Loving jewellery for men

Loving jewellery for men
There was a time when men were more decked out in jewellery than women. In Hans Holbein’s famous portrait of Henry VIII, the imposing Tudor monarch is decked out in gold, pearls, and jewels. A 16th-Century portrait of the nobleman and writer Sir Walter Raleigh shows him in heavily ornate clothing with pearls dangling from both his ear and his cloak. Search for images of Maharajas and Mughal emperors and you wonder how they could move under the weight of their finery. These are looks you aren’t likely to see on men in the 21st-Century.  But there are many looks we welcome on our stylish men of today.

This topic piqued our curiosity as to when did it stop being acceptable for men to wear fine jewels or jewellery. Turns out that for the most part male jewellery has had a place in history, however, jewellery standards have changed over time.

A brief history of male adornment

Although there is no definitive proof, academics believe that the practice of adorning the body began with products of nature – namely, flowers, leaves, branches, animal bones, and stones.  The ancient Greeks are also known to have worn wreaths around their heads or garlands on their shoulders. With the discovery of metal and the advancing techniques of the ancient societies, the next natural progression for body decoration was creating jewellery in metals such as gold, silver, bronze, copper, and iron.


In Ireland, which was ruled by the Celts for thousands of years during the Bronze and Iron Ages (3000 BC to 300BC), innumerable examples of this early jewellery still survives. The Celts were master craftsmen, creating exquisite and intricate pieces that can be admired in museums across Ireland, the UK and parts of mainland Europe to this day. It is believed that the more elaborate the piece, the more powerful the person. During the reign of the Celts, there was little difference between the jewellery worn by men and women.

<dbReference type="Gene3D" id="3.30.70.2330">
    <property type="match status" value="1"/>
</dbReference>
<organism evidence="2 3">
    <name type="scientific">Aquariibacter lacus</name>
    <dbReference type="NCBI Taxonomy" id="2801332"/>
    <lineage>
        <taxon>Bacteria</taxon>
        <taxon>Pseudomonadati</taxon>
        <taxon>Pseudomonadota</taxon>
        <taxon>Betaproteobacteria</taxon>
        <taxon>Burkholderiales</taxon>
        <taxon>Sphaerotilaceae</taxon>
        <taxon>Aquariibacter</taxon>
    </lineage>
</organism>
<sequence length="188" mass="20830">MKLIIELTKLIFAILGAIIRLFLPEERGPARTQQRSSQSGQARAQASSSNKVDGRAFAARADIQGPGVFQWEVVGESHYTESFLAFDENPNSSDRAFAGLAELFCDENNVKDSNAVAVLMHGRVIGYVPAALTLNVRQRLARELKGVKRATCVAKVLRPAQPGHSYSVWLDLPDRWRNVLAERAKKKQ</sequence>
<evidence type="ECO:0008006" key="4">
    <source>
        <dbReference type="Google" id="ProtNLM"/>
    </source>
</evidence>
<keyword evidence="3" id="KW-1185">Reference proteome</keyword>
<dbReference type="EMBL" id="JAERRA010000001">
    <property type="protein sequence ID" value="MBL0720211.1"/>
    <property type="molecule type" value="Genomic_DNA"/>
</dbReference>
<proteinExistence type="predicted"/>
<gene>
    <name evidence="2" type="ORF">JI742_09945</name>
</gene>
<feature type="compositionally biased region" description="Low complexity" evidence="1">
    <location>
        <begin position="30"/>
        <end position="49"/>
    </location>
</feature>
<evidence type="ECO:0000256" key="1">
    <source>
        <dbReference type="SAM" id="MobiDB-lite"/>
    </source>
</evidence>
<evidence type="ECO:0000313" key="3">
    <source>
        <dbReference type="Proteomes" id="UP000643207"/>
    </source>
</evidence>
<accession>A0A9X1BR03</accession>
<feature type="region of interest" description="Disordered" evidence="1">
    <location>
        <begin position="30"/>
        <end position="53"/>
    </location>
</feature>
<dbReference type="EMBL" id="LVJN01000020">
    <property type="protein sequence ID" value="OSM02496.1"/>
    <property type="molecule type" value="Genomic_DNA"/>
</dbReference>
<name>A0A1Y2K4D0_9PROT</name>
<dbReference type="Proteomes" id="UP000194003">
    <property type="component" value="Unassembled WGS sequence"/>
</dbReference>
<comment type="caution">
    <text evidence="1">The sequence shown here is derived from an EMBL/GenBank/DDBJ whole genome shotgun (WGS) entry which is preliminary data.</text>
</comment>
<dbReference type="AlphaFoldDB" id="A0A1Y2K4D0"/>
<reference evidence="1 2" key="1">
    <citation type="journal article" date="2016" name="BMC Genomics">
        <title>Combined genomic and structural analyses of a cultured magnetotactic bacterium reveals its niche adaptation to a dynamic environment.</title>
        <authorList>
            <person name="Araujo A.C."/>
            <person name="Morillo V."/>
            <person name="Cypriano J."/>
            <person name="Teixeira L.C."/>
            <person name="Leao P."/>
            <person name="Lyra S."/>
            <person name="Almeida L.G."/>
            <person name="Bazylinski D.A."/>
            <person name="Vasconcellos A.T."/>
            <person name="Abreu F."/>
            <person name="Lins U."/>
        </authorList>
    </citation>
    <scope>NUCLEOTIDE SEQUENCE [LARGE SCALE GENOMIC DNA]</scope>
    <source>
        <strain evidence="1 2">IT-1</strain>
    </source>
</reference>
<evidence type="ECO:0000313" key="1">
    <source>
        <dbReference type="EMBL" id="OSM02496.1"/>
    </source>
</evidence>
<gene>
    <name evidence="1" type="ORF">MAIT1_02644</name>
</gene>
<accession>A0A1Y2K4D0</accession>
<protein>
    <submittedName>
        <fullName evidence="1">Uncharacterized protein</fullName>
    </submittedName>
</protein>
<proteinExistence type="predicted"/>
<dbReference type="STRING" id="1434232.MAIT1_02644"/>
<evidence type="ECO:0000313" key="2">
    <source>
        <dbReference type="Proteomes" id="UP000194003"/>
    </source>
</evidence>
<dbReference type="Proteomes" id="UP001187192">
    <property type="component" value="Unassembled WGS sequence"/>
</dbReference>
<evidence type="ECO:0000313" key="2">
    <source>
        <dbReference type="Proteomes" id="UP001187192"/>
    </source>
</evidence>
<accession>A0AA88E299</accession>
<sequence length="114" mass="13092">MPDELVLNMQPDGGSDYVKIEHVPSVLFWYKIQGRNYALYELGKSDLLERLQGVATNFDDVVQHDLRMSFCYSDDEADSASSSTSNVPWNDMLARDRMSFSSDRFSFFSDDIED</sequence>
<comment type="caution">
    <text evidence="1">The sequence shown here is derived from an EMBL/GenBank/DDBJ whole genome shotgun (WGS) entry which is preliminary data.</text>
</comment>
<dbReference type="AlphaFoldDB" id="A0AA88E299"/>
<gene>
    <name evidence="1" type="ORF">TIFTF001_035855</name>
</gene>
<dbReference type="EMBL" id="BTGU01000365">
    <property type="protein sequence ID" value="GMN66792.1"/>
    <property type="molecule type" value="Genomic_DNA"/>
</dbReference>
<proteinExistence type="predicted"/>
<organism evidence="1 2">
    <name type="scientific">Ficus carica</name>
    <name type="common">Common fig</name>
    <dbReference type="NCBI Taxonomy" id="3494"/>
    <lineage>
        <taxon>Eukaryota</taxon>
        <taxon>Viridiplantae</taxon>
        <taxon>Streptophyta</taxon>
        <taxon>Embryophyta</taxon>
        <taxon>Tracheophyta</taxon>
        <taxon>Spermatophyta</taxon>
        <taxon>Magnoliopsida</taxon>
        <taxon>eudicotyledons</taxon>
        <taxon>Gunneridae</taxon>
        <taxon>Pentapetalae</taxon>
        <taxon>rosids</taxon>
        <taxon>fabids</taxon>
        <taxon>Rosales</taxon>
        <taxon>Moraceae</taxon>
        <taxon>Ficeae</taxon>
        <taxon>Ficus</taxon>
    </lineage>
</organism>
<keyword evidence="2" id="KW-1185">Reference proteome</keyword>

During the middle ages (5th – 15th century), some differentiation emerged between men and women’s jewellery. In an increasingly hierarchical society, men became seen as superior to women and exclusively held positions of power (the only exception being royalty, where family ties occasionally won out over gender). Crowns, sceptres, special brooches and other items were used to define particular roles in societies and countries. The more jewellery an individual could wear, the better. 


Kings had rubies sewn into their clothes and ropes of pearls draped around their necks, showing off their wealth and power. Male jewellery was especially popular during the Renaissance (15 – 17th centuries), when men with earrings became a fashion trend. It was an age of conspicuous consumption, and nothing made the practice more visible than men's jewellery.


Just like women’s fashion, men’s fashion is ever changing, although perhaps the specific styles of dress don’t change quite so rapidly as women’s fashion. There have, however, been many changes in jewellery wearing habits for men across the centuries.  In the late 16th century to the end of the 17th, it was customary for men to wear a single earring on one ear. These would usually be a drop style earring rather than a stud. As fashion in men’s clothing changed, so too did their taste in jewellery. In many cases, men’s jewellery was practical as well as decorative. For example, elaborately folded cravats needed a pin to keep everything in place, hence the introduction of the tie pin. Watch chains came about when the fashion for big voluminous trousers changed to skin-tight pantaloons, and there was no folds or pockets in which to store a timepiece. Cufflinks too served to keep sleeves closed as well as keeping attire tidy and polished!


Royalty donning jewellery and expensive clothes to impress didn't die out. A famous portrait of Queen Elizabeth’s father, King George VI, shows him wearing coronation robes with a necklace that represents the Order of the Garter. The sceptre in his right hand represents ruling, and it's also a pretty fancy piece of jewellery. The Imperial State Crown, which contains the famous cushion cut, 317.4 carat Cullinan II diamond, sits on a table behind him.

Our conclusion

Looking back, styles and fashions over the ages have been incredibly varied and depended on the place, age and personal style. And so, it seems that the recent growth in popularity of men’s jewellery is not reserved to our modern society but rather a revival of adornment for all genders. We think we can expect to see many more men donning jewellery and we plan to add men’s jewellery to the Covett platform in the coming months.